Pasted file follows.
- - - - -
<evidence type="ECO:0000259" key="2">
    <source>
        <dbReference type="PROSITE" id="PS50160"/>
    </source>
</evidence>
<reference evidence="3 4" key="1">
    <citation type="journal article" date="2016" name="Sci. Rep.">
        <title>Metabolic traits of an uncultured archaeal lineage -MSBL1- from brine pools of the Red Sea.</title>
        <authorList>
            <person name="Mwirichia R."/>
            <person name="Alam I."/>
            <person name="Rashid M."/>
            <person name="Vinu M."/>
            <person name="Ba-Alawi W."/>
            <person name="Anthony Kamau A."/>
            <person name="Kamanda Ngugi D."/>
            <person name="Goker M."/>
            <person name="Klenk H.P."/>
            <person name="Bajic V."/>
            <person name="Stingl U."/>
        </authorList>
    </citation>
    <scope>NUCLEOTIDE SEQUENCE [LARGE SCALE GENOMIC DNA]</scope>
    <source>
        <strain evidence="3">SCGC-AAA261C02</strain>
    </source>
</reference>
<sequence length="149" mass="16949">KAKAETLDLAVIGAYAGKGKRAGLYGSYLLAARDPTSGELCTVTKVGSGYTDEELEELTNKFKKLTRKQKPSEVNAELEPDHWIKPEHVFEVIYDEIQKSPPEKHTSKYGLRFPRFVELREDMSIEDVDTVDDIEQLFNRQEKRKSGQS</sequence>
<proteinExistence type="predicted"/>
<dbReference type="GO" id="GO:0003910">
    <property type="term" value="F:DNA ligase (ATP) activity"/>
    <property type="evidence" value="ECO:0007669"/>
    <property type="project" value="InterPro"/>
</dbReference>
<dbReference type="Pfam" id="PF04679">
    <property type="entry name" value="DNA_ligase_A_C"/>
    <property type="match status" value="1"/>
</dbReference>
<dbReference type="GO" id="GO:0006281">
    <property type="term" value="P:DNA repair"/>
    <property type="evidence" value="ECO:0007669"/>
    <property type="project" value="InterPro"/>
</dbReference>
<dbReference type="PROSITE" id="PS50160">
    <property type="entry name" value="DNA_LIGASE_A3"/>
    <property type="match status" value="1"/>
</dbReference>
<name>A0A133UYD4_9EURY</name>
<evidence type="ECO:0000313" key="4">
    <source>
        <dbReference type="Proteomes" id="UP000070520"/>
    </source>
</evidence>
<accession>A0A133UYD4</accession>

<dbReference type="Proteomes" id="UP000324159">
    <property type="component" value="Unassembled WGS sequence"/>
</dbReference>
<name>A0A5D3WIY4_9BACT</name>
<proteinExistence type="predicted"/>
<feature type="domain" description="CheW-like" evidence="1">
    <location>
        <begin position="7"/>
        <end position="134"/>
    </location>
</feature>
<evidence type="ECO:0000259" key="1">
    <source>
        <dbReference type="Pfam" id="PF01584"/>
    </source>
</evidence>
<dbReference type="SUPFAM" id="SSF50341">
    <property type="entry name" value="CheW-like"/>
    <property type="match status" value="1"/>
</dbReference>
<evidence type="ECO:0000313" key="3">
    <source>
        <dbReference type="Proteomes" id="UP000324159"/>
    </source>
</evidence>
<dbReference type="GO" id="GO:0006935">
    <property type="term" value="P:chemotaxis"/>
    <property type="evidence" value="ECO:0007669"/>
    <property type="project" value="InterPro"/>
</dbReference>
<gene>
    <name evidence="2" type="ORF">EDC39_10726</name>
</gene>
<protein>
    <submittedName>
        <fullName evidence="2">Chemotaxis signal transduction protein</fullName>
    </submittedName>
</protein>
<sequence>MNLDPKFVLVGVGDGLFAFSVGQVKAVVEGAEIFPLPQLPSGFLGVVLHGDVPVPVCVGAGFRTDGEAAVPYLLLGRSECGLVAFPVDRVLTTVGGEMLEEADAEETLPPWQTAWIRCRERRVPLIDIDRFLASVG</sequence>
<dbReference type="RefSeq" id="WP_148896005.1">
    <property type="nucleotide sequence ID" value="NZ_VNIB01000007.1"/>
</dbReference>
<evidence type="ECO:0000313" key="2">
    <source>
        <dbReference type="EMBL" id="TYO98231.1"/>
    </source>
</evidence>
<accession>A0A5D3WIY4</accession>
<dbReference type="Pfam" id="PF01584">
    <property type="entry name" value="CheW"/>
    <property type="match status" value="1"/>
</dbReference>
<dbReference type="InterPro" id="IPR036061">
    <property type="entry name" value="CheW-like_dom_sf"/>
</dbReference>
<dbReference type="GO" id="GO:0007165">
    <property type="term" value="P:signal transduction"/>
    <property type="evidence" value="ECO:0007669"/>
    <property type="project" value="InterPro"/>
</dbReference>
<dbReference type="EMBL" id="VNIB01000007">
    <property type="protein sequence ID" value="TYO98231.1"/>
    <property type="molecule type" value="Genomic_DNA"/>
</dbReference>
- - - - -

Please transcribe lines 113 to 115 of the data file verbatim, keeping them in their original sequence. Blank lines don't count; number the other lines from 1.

    <property type="project" value="InterPro"/>
</dbReference>
<dbReference type="EMBL" id="VNIB01000007">